Ecoles Steiner-Waldorf et respect du droit du travail

See comment below for summary

La Vérité sur les écoles Steiner-Waldorf

Le passage ci-dessous est extrait de mon article intitulé Extraits édifiants des Conseils de Rudolf Steiner aux professeurs de la première école de Stuttgart. Il m’a semblé utile s’en proposer une republication isolée, en ce qu’il éclaire de façon singulière l’origine de l’irrespect du droit du travail que l’on peut rencontrer dans les écoles Steiner-Waldorf, et les formes de dérives en tout genre qui peuvent en découler. Cette origine se trouve dans certaines consignes de gestion des écoles que Rudolf Steiner a lui-même donné à ses disciples-pédagogues :

« – Rudolf Steiner : Au sein du corps des professeurs, nous devons toujours retenir que nous, les hommes, ne sommes pas là pour nous-mêmes, mais pour réaliser les plans divins sur le monde. Gardons en conscience le fait que, lorsque nous accomplissons telle ou telle chose, nous réalisons en fait  les intentions des dieux, que nous sommes, en quelque sorte, les…

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One comment

  1. Helen

    Mr Perra on teaching conditions and employment law;

    I provide a summary in English for anyone who doesn’t read French. He has written before about how detrimental working as a teacher in a Steiner school can be to the health of an individual.

    He mentioned in his article “My life among them” how even the teacher training can be so psychologically draining because of the methods used to reach in to the mind of the candidates and search their innermost thoughts, that many quit part way through in considerable distress. (If only the courses were so rigorous in their instruction on teaching!)

    In this post he talks about the way teachers are ground down by the terms and conditions – not being paid for their working hours and being expected to give themselves up entirely to their work.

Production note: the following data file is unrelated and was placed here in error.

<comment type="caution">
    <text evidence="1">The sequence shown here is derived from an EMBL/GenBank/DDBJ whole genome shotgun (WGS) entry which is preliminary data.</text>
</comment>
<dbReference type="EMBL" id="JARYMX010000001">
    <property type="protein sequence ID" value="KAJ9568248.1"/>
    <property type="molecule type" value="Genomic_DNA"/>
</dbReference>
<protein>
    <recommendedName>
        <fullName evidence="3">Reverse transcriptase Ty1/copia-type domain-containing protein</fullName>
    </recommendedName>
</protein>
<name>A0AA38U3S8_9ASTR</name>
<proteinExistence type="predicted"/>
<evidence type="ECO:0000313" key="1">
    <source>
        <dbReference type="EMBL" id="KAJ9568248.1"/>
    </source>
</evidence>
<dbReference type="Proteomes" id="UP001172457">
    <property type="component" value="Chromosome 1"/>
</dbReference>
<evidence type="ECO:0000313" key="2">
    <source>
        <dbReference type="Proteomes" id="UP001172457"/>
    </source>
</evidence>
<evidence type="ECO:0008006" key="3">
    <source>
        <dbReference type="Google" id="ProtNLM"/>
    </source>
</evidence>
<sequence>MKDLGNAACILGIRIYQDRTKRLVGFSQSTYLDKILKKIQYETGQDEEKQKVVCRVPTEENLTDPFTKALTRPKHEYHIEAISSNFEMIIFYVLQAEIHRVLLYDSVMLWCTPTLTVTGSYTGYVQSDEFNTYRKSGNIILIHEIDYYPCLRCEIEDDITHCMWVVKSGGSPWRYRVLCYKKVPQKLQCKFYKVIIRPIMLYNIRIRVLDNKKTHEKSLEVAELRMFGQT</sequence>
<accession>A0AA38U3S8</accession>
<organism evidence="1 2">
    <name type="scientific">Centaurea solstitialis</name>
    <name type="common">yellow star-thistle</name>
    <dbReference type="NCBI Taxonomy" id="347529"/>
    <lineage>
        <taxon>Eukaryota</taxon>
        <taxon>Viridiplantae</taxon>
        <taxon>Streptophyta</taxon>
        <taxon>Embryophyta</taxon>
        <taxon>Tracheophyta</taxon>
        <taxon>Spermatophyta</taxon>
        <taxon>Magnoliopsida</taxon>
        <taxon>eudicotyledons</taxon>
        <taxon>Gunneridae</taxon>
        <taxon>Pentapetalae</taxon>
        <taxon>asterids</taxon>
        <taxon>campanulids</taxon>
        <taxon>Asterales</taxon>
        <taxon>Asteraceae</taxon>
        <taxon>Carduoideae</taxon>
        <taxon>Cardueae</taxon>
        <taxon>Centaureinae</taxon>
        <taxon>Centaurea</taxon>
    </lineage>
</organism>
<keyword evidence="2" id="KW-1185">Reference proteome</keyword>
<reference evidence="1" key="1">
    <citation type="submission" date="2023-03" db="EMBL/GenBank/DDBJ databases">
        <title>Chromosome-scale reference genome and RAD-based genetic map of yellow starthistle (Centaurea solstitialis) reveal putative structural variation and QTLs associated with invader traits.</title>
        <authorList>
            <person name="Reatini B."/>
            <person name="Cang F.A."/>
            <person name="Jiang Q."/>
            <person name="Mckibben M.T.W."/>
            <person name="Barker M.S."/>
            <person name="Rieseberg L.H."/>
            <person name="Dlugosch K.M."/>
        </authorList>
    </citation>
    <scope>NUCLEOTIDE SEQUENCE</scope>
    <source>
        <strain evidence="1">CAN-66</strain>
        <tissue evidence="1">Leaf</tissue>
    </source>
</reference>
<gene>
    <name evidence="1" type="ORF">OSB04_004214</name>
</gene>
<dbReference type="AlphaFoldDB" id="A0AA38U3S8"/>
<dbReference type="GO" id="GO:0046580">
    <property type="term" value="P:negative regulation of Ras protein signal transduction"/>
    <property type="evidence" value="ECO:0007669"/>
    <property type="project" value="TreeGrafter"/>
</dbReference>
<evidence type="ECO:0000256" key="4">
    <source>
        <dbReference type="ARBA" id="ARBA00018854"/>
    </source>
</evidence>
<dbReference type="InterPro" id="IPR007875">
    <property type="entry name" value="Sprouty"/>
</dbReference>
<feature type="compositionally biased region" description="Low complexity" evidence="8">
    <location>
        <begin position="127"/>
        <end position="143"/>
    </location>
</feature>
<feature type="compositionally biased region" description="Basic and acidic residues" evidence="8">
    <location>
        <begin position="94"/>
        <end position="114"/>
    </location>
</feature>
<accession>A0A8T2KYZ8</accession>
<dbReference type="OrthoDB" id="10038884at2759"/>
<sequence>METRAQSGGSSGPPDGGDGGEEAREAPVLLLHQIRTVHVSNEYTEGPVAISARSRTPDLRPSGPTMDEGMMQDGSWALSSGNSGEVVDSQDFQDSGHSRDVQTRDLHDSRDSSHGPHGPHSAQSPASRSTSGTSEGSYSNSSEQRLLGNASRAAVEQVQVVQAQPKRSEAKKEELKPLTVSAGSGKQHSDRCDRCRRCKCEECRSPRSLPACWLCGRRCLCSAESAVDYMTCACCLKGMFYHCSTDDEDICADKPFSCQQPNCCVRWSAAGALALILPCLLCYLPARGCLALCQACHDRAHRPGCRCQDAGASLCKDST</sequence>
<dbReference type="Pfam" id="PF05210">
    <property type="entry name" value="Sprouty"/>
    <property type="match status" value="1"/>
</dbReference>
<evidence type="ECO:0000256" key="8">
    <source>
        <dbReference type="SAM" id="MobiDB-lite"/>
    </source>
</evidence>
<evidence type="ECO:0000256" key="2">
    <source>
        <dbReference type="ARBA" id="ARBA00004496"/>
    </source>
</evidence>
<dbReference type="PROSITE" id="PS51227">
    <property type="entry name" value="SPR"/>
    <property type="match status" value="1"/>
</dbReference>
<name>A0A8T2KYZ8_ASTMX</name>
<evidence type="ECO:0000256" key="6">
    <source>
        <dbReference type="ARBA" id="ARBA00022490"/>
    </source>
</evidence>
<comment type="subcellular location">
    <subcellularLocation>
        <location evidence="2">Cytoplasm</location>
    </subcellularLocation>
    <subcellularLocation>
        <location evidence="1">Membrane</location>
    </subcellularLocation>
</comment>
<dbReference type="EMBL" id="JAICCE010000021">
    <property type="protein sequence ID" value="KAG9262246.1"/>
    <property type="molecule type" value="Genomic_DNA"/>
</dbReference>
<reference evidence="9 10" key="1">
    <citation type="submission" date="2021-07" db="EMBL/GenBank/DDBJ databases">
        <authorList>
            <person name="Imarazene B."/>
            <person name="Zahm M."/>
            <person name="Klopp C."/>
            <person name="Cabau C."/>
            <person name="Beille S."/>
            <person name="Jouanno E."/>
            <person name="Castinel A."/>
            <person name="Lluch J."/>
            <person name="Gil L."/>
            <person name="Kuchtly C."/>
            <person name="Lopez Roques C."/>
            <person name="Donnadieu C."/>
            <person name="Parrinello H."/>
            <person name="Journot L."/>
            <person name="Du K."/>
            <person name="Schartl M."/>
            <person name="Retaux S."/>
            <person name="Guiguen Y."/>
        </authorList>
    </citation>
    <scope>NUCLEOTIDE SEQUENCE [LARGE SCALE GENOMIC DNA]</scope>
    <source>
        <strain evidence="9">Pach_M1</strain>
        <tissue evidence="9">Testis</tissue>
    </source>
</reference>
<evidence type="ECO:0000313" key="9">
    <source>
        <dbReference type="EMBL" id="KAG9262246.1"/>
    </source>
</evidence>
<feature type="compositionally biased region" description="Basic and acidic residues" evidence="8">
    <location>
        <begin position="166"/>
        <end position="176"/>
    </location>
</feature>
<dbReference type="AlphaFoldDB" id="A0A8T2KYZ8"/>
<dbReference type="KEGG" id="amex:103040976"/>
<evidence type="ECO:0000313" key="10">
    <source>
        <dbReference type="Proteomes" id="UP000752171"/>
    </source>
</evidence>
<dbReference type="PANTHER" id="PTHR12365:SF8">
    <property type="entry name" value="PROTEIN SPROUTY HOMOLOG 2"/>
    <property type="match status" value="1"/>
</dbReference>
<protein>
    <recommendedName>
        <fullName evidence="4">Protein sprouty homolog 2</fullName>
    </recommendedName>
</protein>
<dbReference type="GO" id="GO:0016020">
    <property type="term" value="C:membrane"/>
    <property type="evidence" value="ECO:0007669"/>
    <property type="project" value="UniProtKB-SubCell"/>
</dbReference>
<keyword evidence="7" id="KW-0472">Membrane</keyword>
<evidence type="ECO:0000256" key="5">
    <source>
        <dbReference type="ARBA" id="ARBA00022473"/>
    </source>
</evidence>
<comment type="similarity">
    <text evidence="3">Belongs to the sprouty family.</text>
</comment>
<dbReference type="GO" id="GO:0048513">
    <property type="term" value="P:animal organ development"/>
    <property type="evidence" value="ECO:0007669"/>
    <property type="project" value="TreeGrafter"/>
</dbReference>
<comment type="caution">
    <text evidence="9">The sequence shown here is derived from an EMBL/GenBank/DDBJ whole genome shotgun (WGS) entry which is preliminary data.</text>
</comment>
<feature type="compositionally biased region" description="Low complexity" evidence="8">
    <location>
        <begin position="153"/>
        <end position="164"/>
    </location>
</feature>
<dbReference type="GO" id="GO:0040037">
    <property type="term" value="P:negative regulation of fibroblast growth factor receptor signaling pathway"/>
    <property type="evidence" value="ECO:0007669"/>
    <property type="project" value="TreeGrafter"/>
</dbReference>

He says within Steiner Waldorf schools there is little regard paid to employment law.

    “Employment law, the fruit of struggles of the twentieth century, is specifically intended to protect the employee from excessive investment in his work, whether voluntary or forced. For this type of investment would cause a teacher to forget about himself and not pay attention to his own health, both physical and mental. In addition, the state of exhaustion often leads to not knowing how to properly assess the risks and hazards.”

    According to Mr Perra and others, teachers are expected to put their work before everything, even their families.
    The result of this kind of enforced devotion to duty, he says, is

    “…many teachers who finish their careers in poor health , or completely exhausted, embittered , destroyed, worn out by sleepless nights.Sometimes they experience tangled issues or illicit relationships with students, because they have not kept up their personal life outside, that would have reduced the possibility of this kind of temptation in school. Such aspects of Steiner push the boundaries of legality.”

    The reason for all this, he says, is bound up with what Steiner said in his “Conversations with teachers”;

    ” – Rudolf Steiner: Within the body of teachers, we must always remember that we men are not here for ourselves, but to realize the divine plan of the world. Keep in mind the fact that when we do certain things, we actually realize the intentions of the gods, we are, somehow, receptacles intended to produce currents that come from above and will become real in the world. We must never stop feeling the seriousness and the sacred nature of our task.” (From page 132)

    Mr Perra says;
    “With this admonition Rudolf Steiner reveals unambiguously that the so-called “Waldorf teaching method” is mostly a matter of religion and not of educational theory. Educators serve the gods! Teaching in a Waldorf school is a pantheistic priesthood. We are in a religious order process, not in the context of an innovative way of educating based on an anthropological exploration. When the Federation of Waldorf Schools continues to present its schools and methods as it does today, it lies, it hides the religious and missionary character of the business, that Steiner’s words clearly reveal.”

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